Well, it was straight talk. And McCain's combativeness livened up a session during which he alternated between the old McCain (as in punchy, feisty, humorous) and the old McCain (as in just plain old). He moved a bit stiffly on the stage set up in the middle of the Adams Memorial Opera House. And he--somewhat oddly--shared the spotlight with Senator Joseph Lieberman, who has endorsed him. Lieberman did not merely introduce McCain; he stood by McCain during the entire event, helping McCain to answer questions about education, climate change, and the Iraq war. Several times, Lieberman gave more coherent and animated replies than did McCain. Repeatedly, Lieberman maintained that McCain could rack up bipartisan successes as president. (The Lieberman sidekick bit was curious. But an elementary-age girl in the audience did say, after being handed a microphone, that Lieberman was her role-model and that she fancied McCain. Lieberman hugged her, and the whole crowd oohed at this cuteness.)
How else to explain two bizarre last-minute decisions of Mike Huckabee's campaign. First, the former Arkansas governor held a near-meltdown of a press conference on Monday, during which he decried negative campaigning but then played for the assembled camera crews the anti-Romney ad he had commissioned and had decided not to use. Then on Wednesday, Huckabee was scheduled to leave frosty Iowa--the day before the caucuses--for sunny L.A. to appear on the Jay Leno show. So he was trading a day of campaigning in the Hawkeye State for several minutes of chuckles on a national television show that probably is not watched by many of his potential voters, older social conservatives (unless these Iowans have a secret lust for Paris Hilton jokes). Huckabee certainly could reach more caucus-goers by working the Iowa media. And Iowan voters, as you know, expect to be treated like royalty by the candidates. Spurning them for laughs with Leno is not a show of respect. It looked as if Huckabee was more concerned with me-time than kneeling before Iowans--a true sin in presidential politics.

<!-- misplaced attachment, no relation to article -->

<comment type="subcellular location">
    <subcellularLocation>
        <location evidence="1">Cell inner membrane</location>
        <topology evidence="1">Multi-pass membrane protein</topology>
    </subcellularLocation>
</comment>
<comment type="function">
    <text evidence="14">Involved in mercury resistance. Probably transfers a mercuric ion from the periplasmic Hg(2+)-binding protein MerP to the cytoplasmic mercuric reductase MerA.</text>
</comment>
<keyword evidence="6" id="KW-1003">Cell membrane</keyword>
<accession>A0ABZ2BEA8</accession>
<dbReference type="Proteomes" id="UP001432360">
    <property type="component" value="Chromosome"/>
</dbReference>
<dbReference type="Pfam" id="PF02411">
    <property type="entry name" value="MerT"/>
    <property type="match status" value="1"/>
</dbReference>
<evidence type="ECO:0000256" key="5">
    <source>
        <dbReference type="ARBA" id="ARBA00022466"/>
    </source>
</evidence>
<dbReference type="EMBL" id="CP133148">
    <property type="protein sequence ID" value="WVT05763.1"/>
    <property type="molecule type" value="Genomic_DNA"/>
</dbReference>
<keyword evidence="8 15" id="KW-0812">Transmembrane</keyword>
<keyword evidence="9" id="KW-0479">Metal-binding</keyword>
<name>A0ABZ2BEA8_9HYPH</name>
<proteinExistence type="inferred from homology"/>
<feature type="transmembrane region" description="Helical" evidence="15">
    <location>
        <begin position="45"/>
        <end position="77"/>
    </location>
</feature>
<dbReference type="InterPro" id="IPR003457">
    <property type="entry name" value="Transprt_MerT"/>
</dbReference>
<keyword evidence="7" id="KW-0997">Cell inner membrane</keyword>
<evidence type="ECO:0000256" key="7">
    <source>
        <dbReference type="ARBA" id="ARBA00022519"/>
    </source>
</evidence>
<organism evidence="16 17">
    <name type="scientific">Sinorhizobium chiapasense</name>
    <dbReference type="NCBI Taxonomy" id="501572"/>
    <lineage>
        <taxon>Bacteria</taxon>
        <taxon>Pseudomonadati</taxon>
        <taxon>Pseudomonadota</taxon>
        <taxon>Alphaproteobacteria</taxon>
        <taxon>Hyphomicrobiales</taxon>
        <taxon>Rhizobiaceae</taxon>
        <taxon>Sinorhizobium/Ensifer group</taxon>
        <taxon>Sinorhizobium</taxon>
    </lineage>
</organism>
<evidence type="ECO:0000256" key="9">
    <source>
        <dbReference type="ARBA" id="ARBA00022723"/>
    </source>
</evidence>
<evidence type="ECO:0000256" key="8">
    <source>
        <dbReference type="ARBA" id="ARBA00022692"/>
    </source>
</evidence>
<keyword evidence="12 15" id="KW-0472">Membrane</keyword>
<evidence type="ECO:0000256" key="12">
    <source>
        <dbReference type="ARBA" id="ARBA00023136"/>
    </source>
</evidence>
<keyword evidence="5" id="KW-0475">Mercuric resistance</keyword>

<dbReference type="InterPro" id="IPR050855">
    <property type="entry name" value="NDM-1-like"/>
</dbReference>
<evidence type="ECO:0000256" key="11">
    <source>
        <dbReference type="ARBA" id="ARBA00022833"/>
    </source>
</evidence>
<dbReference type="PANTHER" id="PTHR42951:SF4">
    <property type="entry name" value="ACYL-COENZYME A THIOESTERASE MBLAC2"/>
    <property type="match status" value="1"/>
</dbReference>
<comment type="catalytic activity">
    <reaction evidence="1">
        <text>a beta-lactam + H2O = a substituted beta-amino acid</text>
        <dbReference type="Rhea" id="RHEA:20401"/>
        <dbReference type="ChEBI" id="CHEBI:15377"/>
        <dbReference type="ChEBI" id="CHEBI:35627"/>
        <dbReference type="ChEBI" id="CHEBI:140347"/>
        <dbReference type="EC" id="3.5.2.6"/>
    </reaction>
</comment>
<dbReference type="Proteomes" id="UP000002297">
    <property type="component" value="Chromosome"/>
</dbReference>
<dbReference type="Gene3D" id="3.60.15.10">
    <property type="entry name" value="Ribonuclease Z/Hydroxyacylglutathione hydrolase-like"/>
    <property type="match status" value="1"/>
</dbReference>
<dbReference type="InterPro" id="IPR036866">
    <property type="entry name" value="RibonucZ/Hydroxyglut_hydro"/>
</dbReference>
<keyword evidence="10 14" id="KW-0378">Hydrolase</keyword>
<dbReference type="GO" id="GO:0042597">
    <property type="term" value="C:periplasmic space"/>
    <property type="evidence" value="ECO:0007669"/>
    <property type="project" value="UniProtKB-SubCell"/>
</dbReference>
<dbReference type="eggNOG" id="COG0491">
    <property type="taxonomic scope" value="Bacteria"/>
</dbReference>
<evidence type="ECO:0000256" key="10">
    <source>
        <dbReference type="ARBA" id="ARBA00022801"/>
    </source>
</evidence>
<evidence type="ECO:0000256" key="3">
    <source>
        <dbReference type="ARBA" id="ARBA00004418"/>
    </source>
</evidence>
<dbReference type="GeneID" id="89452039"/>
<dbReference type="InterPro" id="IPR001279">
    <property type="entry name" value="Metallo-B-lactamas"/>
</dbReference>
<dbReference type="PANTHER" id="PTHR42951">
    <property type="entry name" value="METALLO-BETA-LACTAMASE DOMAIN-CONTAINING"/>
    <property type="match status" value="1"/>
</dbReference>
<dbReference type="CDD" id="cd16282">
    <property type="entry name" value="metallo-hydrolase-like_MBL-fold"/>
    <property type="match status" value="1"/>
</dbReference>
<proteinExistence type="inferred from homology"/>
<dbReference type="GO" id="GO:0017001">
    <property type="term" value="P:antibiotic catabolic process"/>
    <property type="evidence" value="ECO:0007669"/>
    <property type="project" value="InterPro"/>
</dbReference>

It practically seems that someone calling the shots in the Huckabee command is trying to sabotage his almost-a-miracle campaign. Whom might that be? Well, longtime readers of mine know that I am usually quite skeptical of conspiracy theorizing. But in this case, let me suggest a culprit: Ed Rollins. The veteran Republican strategist and operative recently signed on as Huckabee's campaign chairman. Rollins, who ran Ronald Reagan's wildly successful reelection campaign in 1984, has had a bumpy relationship with the GOP establishment. He worked for Ross Perot (as opposed to President George H.W. Bush) in 1992. But he has usually been a loyal GOPer. In the 1990 election, he ran the National Republican Congressional Committee. In 1993, he was campaign manager for Republican Christine Todd Whitman's successful gubernatorial effort in New Jersey. The following year, he helped Republican George Nethercutt, a Republican, unseat Democratic House Speaker Tom Foley. And he has assisted several Republicans since then.
It's been pretty clear--even if you don't read the National Review and watch Fox News--that the GOP elite is not keen on Huckabee ending up as the Republican nominee. So could Rollins be a double-agent? A plant of the GOP high-and-mighty, which would be delighted to see Huckabee crash and burn? Rollins does have a rep as an underhanded operative. After the Whitman race, he disclosed that he had had secretly paid black ministers and Democratic campaign workers in New Jersey to suppress the black vote. (He then partially retracted the remark, saying the comment was "an exaggeration that turned out to be inaccurate.") And in a 1996 book, Rollins claimed that he had learned (after the fact) about an illegal $10 million contribution to Reagan's 1984 campaign from Philippine dictator Ferdinand Marcos, but Rollin has refused to disclose details about this supposed crime.
So is it possible that Rollins is the GOP's Man in Huckabee Land? That may be fanciful speculation on my part. (Few high-profile strategists would want to be seen losing a campaign.) But the only other explanation is that after years of skillful politicking, Rollins has lost his game and gone stupid. Can you believe that?
This Sunday morning, the Iowa presidential race hits the television talk shows. Most of the leading candidates of both parties are appearing on one of the Sunday gabfests. Fred Thompson chose Fox News Sunday. In comparing himself with Mitt Romney and Mike Huckabee, who both lead him in the iowa polls, Thompson repeatedly cited his foreign policy experience, noting that he had served on the intelligence committee during his eight years in the U.S. Senate.
But there was one problem with this sales pitch: Thompson mispronounced the name of Pakistan's leader. He called Pervez Musharraf "MOO-SHA-rav." The right way to say his name, according the Voice of America's Pronounciation Guide, is "moo-SHURR-RUHF." If Thompson is hoping for a late surge on the basis of his purported experience in national security matters, he ought to be more careful when drawling about current foreign policy crises.